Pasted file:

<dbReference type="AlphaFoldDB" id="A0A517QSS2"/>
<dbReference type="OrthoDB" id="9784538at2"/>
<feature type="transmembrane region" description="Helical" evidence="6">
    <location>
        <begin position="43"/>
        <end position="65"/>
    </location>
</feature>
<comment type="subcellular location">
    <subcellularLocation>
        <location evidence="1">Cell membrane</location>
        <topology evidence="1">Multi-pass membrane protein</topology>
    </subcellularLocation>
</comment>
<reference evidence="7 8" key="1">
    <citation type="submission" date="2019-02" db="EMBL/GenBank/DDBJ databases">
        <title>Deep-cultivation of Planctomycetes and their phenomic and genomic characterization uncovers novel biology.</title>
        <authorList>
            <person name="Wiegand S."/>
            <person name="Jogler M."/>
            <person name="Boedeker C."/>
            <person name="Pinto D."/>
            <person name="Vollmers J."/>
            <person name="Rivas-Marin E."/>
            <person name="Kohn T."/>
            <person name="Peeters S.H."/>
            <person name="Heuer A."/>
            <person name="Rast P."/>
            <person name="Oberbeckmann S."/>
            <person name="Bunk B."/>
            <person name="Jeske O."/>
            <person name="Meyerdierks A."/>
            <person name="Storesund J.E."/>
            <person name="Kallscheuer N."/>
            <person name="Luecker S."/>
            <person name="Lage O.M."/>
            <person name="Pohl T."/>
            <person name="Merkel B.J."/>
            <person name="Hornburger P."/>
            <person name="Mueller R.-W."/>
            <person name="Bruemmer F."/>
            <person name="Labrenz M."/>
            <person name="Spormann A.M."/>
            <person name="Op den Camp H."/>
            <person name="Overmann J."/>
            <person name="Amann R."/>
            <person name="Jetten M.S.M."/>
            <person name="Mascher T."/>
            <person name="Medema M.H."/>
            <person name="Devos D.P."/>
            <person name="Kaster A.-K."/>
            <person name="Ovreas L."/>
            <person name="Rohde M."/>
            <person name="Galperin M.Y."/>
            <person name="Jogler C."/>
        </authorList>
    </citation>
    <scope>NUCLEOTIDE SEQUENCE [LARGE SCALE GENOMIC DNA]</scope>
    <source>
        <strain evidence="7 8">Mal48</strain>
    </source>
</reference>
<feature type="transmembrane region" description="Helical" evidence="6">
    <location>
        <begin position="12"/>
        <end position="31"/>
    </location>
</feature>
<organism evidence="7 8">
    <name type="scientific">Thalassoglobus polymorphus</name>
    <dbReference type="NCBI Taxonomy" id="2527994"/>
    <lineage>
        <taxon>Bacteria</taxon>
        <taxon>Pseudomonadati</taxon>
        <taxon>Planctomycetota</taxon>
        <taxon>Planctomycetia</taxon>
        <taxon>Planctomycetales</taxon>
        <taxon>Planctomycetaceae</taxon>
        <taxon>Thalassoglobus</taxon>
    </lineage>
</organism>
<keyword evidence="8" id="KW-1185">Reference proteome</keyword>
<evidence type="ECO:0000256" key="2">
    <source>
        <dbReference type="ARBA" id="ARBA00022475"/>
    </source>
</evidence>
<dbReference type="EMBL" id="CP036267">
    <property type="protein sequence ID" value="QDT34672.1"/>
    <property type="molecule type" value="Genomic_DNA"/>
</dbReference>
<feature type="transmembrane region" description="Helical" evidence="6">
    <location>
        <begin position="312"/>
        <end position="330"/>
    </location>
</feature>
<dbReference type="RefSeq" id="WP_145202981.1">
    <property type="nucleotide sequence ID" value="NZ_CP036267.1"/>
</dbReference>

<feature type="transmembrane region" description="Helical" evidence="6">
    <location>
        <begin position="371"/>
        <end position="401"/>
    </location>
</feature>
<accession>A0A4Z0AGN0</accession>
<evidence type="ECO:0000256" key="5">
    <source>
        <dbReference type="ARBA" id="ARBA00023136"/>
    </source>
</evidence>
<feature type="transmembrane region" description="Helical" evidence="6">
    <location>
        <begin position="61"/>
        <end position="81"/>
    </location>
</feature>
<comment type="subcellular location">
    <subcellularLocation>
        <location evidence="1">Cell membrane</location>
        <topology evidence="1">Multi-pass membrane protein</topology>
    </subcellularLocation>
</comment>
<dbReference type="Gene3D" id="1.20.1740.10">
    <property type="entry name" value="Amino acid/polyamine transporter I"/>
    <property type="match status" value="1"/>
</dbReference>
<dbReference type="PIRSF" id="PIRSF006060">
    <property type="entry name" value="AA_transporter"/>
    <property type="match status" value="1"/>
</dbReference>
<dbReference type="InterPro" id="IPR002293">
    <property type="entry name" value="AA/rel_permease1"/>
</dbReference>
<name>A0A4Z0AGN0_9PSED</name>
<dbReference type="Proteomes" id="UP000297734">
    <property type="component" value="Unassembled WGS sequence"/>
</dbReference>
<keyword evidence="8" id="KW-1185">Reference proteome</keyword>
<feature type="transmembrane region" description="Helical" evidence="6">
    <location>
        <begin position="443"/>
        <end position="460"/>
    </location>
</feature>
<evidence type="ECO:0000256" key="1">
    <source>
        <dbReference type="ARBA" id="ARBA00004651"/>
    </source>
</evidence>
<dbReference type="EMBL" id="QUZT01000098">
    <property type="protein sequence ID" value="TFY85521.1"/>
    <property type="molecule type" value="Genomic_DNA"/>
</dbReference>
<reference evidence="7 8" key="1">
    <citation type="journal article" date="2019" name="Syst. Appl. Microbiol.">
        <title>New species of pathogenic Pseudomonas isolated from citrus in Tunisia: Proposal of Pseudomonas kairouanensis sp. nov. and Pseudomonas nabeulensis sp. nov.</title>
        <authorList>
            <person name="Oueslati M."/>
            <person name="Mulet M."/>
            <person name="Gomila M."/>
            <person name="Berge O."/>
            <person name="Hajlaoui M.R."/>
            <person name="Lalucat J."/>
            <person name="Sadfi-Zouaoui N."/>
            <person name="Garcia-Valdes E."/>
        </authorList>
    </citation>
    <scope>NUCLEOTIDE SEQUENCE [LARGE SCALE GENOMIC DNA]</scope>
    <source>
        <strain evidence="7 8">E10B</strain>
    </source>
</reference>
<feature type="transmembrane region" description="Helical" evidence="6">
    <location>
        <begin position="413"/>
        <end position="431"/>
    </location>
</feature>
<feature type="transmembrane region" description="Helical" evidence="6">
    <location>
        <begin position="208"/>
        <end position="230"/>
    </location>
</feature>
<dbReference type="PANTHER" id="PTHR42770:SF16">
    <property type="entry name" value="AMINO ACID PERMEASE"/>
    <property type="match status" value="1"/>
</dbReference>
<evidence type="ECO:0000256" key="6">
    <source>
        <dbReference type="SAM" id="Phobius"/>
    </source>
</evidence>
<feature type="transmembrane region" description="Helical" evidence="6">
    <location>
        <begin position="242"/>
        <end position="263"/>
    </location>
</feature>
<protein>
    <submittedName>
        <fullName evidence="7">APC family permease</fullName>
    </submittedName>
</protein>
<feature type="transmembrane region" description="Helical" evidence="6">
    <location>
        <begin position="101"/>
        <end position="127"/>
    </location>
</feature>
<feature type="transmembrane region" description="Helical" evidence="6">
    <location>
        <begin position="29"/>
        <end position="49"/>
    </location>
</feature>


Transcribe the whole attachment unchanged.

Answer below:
<dbReference type="AlphaFoldDB" id="A0A517QSS2"/>
<dbReference type="OrthoDB" id="9784538at2"/>
<feature type="transmembrane region" description="Helical" evidence="6">
    <location>
        <begin position="43"/>
        <end position="65"/>
    </location>
</feature>
<comment type="subcellular location">
    <subcellularLocation>
        <location evidence="1">Cell membrane</location>
        <topology evidence="1">Multi-pass membrane protein</topology>
    </subcellularLocation>
</comment>
<reference evidence="7 8" key="1">
    <citation type="submission" date="2019-02" db="EMBL/GenBank/DDBJ databases">
        <title>Deep-cultivation of Planctomycetes and their phenomic and genomic characterization uncovers novel biology.</title>
        <authorList>
            <person name="Wiegand S."/>
            <person name="Jogler M."/>
            <person name="Boedeker C."/>
            <person name="Pinto D."/>
            <person name="Vollmers J."/>
            <person name="Rivas-Marin E."/>
            <person name="Kohn T."/>
            <person name="Peeters S.H."/>
            <person name="Heuer A."/>
            <person name="Rast P."/>
            <person name="Oberbeckmann S."/>
            <person name="Bunk B."/>
            <person name="Jeske O."/>
            <person name="Meyerdierks A."/>
            <person name="Storesund J.E."/>
            <person name="Kallscheuer N."/>
            <person name="Luecker S."/>
            <person name="Lage O.M."/>
            <person name="Pohl T."/>
            <person name="Merkel B.J."/>
            <person name="Hornburger P."/>
            <person name="Mueller R.-W."/>
            <person name="Bruemmer F."/>
            <person name="Labrenz M."/>
            <person name="Spormann A.M."/>
            <person name="Op den Camp H."/>
            <person name="Overmann J."/>
            <person name="Amann R."/>
            <person name="Jetten M.S.M."/>
            <person name="Mascher T."/>
            <person name="Medema M.H."/>
            <person name="Devos D.P."/>
            <person name="Kaster A.-K."/>
            <person name="Ovreas L."/>
            <person name="Rohde M."/>
            <person name="Galperin M.Y."/>
            <person name="Jogler C."/>
        </authorList>
    </citation>
    <scope>NUCLEOTIDE SEQUENCE [LARGE SCALE GENOMIC DNA]</scope>
    <source>
        <strain evidence="7 8">Mal48</strain>
    </source>
</reference>
<feature type="transmembrane region" description="Helical" evidence="6">
    <location>
        <begin position="12"/>
        <end position="31"/>
    </location>
</feature>
<organism evidence="7 8">
    <name type="scientific">Thalassoglobus polymorphus</name>
    <dbReference type="NCBI Taxonomy" id="2527994"/>
    <lineage>
        <taxon>Bacteria</taxon>
        <taxon>Pseudomonadati</taxon>
        <taxon>Planctomycetota</taxon>
        <taxon>Planctomycetia</taxon>
        <taxon>Planctomycetales</taxon>
        <taxon>Planctomycetaceae</taxon>
        <taxon>Thalassoglobus</taxon>
    </lineage>
</organism>
<keyword evidence="8" id="KW-1185">Reference proteome</keyword>
<evidence type="ECO:0000256" key="2">
    <source>
        <dbReference type="ARBA" id="ARBA00022475"/>
    </source>
</evidence>
<dbReference type="EMBL" id="CP036267">
    <property type="protein sequence ID" value="QDT34672.1"/>
    <property type="molecule type" value="Genomic_DNA"/>
</dbReference>
<feature type="transmembrane region" description="Helical" evidence="6">
    <location>
        <begin position="312"/>
        <end position="330"/>
    </location>
</feature>
<dbReference type="RefSeq" id="WP_145202981.1">
    <property type="nucleotide sequence ID" value="NZ_CP036267.1"/>
</dbReference>

<feature type="transmembrane region" description="Helical" evidence="6">
    <location>
        <begin position="371"/>
        <end position="401"/>
    </location>
</feature>
<accession>A0A4Z0AGN0</accession>
<evidence type="ECO:0000256" key="5">
    <source>
        <dbReference type="ARBA" id="ARBA00023136"/>
    </source>
</evidence>
<feature type="transmembrane region" description="Helical" evidence="6">
    <location>
        <begin position="61"/>
        <end position="81"/>
    </location>
</feature>
<comment type="subcellular location">
    <subcellularLocation>
        <location evidence="1">Cell membrane</location>
        <topology evidence="1">Multi-pass membrane protein</topology>
    </subcellularLocation>
</comment>
<dbReference type="Gene3D" id="1.20.1740.10">
    <property type="entry name" value="Amino acid/polyamine transporter I"/>
    <property type="match status" value="1"/>
</dbReference>
<dbReference type="PIRSF" id="PIRSF006060">
    <property type="entry name" value="AA_transporter"/>
    <property type="match status" value="1"/>
</dbReference>
<dbReference type="InterPro" id="IPR002293">
    <property type="entry name" value="AA/rel_permease1"/>
</dbReference>
<name>A0A4Z0AGN0_9PSED</name>
<dbReference type="Proteomes" id="UP000297734">
    <property type="component" value="Unassembled WGS sequence"/>
</dbReference>
<keyword evidence="8" id="KW-1185">Reference proteome</keyword>
<feature type="transmembrane region" description="Helical" evidence="6">
    <location>
        <begin position="443"/>
        <end position="460"/>
    </location>
</feature>
<evidence type="ECO:0000256" key="1">
    <source>
        <dbReference type="ARBA" id="ARBA00004651"/>
    </source>
</evidence>
<dbReference type="EMBL" id="QUZT01000098">
    <property type="protein sequence ID" value="TFY85521.1"/>
    <property type="molecule type" value="Genomic_DNA"/>
</dbReference>
<reference evidence="7 8" key="1">
    <citation type="journal article" date="2019" name="Syst. Appl. Microbiol.">
        <title>New species of pathogenic Pseudomonas isolated from citrus in Tunisia: Proposal of Pseudomonas kairouanensis sp. nov. and Pseudomonas nabeulensis sp. nov.</title>
        <authorList>
            <person name="Oueslati M."/>
            <person name="Mulet M."/>
            <person name="Gomila M."/>
            <person name="Berge O."/>
            <person name="Hajlaoui M.R."/>
            <person name="Lalucat J."/>
            <person name="Sadfi-Zouaoui N."/>
            <person name="Garcia-Valdes E."/>
        </authorList>
    </citation>
    <scope>NUCLEOTIDE SEQUENCE [LARGE SCALE GENOMIC DNA]</scope>
    <source>
        <strain evidence="7 8">E10B</strain>
    </source>
</reference>
<feature type="transmembrane region" description="Helical" evidence="6">
    <location>
        <begin position="413"/>
        <end position="431"/>
    </location>
</feature>
<feature type="transmembrane region" description="Helical" evidence="6">
    <location>
        <begin position="208"/>
        <end position="230"/>
    </location>
</feature>
<dbReference type="PANTHER" id="PTHR42770:SF16">
    <property type="entry name" value="AMINO ACID PERMEASE"/>
    <property type="match status" value="1"/>
</dbReference>
<evidence type="ECO:0000256" key="6">
    <source>
        <dbReference type="SAM" id="Phobius"/>
    </source>
</evidence>
<feature type="transmembrane region" description="Helical" evidence="6">
    <location>
        <begin position="242"/>
        <end position="263"/>
    </location>
</feature>
<protein>
    <submittedName>
        <fullName evidence="7">APC family permease</fullName>
    </submittedName>
</protein>
<feature type="transmembrane region" description="Helical" evidence="6">
    <location>
        <begin position="101"/>
        <end position="127"/>
    </location>
</feature>
<feature type="transmembrane region" description="Helical" evidence="6">
    <location>
        <begin position="29"/>
        <end position="49"/>
    </location>
</feature>